Economics of feeding
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This chapter aims to introduce concepts and methods in doing economic analysis applicable in aquaculture in general with emphasis in feed production and feeding in aquaculture farms. This chapter discusses the following topics: cost of producing feeds; simple single-input (feeds) and single output (fish) production function; indices for measuring economic efficiency of feeds; the least-cost combination; and linear programming as used in the allocation of limited resources such as feed ingredients that will meet the nutritional requirements of the fish.
Agbayani, R. F. (2002). Economics of feeding. In O. M. Millamena, R. M. Coloso, & F. P. Pascual (Eds.), Nutrition in Tropical Aquaculture: Essentials of fish nutrition, feeds, and feeding of tropical aquatic species (pp. 209-221). Tigbauan, Iloilo, Philippines: Aquaculture Department, Southeast Asian Fisheries Development Center. http://hdl.handle.net/10862/3323
- Cost of producing feeds
- Single input and single output production function
- The production function and the cost of production
- Economic efficiency of feeds
- Least-cost combination of feeds
- Minimum cost of feed formulation using linear programming
- Guide questions
- Suggested readings
PublisherAquaculture Department, Southeast Asian Fisheries Development Center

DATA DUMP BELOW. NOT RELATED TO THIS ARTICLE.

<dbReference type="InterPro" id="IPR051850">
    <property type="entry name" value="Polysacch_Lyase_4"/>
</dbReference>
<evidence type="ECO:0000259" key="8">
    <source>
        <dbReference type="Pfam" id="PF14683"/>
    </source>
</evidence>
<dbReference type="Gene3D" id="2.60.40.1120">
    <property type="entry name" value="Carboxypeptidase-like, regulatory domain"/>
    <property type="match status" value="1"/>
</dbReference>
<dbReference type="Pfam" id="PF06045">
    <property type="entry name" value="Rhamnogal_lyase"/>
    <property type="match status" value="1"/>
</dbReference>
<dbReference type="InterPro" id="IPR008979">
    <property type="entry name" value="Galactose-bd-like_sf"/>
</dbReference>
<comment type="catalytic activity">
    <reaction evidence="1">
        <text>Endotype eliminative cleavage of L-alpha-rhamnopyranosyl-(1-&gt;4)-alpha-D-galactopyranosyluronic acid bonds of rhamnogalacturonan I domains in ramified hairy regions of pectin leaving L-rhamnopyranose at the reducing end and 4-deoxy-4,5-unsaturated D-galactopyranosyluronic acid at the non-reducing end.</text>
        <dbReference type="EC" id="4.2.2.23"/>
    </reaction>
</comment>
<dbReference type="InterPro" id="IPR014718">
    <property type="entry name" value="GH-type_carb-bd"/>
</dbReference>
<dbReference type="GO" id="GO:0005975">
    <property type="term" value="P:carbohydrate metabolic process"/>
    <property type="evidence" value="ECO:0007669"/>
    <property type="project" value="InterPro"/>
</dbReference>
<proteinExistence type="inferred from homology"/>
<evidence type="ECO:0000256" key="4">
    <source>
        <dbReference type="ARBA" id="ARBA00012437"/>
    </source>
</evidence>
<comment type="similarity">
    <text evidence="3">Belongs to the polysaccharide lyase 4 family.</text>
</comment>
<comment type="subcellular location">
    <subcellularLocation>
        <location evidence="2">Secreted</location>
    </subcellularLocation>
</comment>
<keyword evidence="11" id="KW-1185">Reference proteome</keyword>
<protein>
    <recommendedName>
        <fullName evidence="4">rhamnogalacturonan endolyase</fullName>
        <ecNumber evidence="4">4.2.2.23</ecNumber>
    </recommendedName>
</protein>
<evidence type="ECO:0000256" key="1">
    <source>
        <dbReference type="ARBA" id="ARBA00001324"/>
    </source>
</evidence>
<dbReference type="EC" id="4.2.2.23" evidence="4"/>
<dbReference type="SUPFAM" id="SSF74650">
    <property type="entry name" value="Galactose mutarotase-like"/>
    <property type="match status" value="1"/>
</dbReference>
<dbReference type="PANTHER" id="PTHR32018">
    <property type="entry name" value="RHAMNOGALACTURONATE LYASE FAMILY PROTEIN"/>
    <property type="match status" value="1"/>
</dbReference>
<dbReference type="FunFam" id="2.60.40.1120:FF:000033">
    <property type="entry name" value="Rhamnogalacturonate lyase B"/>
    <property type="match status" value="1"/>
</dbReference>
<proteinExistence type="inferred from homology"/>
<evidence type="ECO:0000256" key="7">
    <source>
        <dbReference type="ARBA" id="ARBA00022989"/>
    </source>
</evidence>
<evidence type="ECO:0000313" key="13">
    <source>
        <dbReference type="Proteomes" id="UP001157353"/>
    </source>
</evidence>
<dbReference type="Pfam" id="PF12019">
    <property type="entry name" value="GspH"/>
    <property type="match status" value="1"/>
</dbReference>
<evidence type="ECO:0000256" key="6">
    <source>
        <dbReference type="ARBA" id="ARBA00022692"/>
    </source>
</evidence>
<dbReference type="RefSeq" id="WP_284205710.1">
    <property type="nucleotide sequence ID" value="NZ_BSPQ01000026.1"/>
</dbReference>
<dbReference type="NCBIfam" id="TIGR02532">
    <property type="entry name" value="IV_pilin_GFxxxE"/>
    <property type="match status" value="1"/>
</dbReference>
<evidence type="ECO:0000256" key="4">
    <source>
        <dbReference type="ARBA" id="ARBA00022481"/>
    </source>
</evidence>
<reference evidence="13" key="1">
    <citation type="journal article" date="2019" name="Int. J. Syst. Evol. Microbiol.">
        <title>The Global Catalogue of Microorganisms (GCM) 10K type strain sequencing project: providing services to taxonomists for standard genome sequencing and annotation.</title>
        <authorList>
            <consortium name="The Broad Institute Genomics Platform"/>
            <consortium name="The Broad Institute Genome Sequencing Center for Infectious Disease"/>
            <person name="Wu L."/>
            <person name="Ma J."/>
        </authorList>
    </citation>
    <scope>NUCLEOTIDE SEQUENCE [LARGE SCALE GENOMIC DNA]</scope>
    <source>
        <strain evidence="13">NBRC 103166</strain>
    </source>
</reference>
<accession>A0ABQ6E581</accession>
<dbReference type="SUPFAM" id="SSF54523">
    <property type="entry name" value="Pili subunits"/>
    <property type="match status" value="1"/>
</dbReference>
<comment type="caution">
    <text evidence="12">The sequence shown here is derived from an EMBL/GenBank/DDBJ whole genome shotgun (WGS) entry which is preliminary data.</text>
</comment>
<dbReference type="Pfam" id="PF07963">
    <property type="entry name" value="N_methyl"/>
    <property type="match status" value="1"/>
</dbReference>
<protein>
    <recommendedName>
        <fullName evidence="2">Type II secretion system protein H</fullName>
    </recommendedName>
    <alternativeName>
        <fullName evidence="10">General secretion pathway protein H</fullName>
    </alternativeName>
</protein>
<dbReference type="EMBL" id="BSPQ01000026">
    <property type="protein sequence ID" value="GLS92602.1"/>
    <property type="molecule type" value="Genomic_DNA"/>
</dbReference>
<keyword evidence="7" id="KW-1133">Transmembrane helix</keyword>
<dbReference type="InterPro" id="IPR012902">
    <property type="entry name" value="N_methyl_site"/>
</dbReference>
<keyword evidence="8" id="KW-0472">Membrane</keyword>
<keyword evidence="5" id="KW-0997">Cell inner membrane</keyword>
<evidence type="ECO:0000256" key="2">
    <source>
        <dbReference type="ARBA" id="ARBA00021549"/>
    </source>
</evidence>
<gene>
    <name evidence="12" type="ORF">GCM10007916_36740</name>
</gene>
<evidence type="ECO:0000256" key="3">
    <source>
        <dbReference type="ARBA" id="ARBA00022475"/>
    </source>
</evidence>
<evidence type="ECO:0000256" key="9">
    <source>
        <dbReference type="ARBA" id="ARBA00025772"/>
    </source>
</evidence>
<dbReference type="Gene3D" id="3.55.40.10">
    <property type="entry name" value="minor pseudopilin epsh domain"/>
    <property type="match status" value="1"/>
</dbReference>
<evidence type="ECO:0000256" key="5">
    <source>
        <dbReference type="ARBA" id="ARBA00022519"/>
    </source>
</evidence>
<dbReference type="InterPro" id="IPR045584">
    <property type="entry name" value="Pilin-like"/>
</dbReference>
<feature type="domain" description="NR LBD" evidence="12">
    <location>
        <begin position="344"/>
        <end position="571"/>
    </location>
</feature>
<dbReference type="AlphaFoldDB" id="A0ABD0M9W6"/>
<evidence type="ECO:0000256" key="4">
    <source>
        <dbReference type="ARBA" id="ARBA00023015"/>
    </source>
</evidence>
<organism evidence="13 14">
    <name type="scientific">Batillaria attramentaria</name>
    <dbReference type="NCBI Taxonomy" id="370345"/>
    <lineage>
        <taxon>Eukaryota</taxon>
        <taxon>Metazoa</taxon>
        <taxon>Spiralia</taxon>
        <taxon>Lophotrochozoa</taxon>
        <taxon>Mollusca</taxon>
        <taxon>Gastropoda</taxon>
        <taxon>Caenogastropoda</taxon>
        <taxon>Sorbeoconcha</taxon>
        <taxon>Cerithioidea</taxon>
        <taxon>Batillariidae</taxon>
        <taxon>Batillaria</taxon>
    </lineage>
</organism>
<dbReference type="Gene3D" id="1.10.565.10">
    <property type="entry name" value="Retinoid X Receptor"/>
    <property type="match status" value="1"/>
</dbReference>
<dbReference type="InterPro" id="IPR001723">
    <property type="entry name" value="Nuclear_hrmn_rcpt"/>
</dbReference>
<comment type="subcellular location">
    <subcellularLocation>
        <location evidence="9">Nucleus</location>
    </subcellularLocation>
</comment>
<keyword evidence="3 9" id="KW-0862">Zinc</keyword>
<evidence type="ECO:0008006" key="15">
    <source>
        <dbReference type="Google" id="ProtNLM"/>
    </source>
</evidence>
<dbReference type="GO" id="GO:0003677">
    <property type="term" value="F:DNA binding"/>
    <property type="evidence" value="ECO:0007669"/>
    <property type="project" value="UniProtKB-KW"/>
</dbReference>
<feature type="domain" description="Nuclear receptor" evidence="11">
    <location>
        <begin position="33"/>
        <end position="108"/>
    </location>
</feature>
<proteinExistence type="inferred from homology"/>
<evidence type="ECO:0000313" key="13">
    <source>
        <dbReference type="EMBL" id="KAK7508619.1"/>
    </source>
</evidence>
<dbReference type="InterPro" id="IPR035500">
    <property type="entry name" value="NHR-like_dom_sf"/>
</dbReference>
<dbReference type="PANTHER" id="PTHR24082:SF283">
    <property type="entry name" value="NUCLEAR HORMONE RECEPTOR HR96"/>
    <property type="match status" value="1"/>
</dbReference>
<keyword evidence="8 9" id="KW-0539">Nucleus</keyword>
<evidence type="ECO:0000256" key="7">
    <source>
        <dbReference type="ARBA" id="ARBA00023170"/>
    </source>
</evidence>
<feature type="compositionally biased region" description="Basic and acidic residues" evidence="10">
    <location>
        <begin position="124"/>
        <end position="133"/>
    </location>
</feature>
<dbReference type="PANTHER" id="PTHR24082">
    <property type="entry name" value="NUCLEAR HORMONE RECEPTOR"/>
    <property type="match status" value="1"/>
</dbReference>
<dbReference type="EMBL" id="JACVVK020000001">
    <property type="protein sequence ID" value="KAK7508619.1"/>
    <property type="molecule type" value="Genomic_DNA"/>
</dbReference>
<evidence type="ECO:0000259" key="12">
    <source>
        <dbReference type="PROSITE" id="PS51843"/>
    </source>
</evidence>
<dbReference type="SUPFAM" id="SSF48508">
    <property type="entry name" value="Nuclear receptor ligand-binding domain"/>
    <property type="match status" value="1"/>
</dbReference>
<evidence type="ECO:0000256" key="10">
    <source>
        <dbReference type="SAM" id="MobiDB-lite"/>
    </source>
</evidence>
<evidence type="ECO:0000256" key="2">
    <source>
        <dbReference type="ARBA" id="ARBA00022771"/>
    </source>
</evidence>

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Conference paperHR Rabanal - In JV Juario & LV Benitez (Eds.), Seminar on Aquaculture Development in Southeast Asia, 8-12 September 1987, Iloilo City, Philippines, 1988 - Aquaculture Department, Southeast Asian Fisheries Development CenterSoutheast Asia, a Subregion of the Asia-Pacific Region, is composed of countries of diverse socio-economic circumstances. Fisheries production, particularly that of the aquaculture sector, is relatively developed and is important to the economy of this area. Some 80 economic aquatic species are the subject of culture. Many of these species, which include fin fish, crustaceans, molluscs, and seaweeds, are produced in consequential quantities. Total production from the Subregion in 1983 amounted to about 880 000 mt which represented nine percent of total world aquaculture production in said year, and a 100% increase in the area within the decade (1975-1983). Unit production is comparatively low as it is usually done with the use of the extensive level of management developed after long years of experience by fish farmers. Higher rate of production in recent years is a trend especially for high value and exportable species like the penaeid shrimps. Aquaculture production tends to have accelerated growth while capture fisheries production tends to increase very gradually or levels off. Technical and non-technical constraints occur which hinder rapid progress of aquaculture in Southeast Asia. This will require the attention of research institutions and governments. However, bright prospects for future increase in production in this industry are developing in the area. Specific instances to support this forecast are discussed.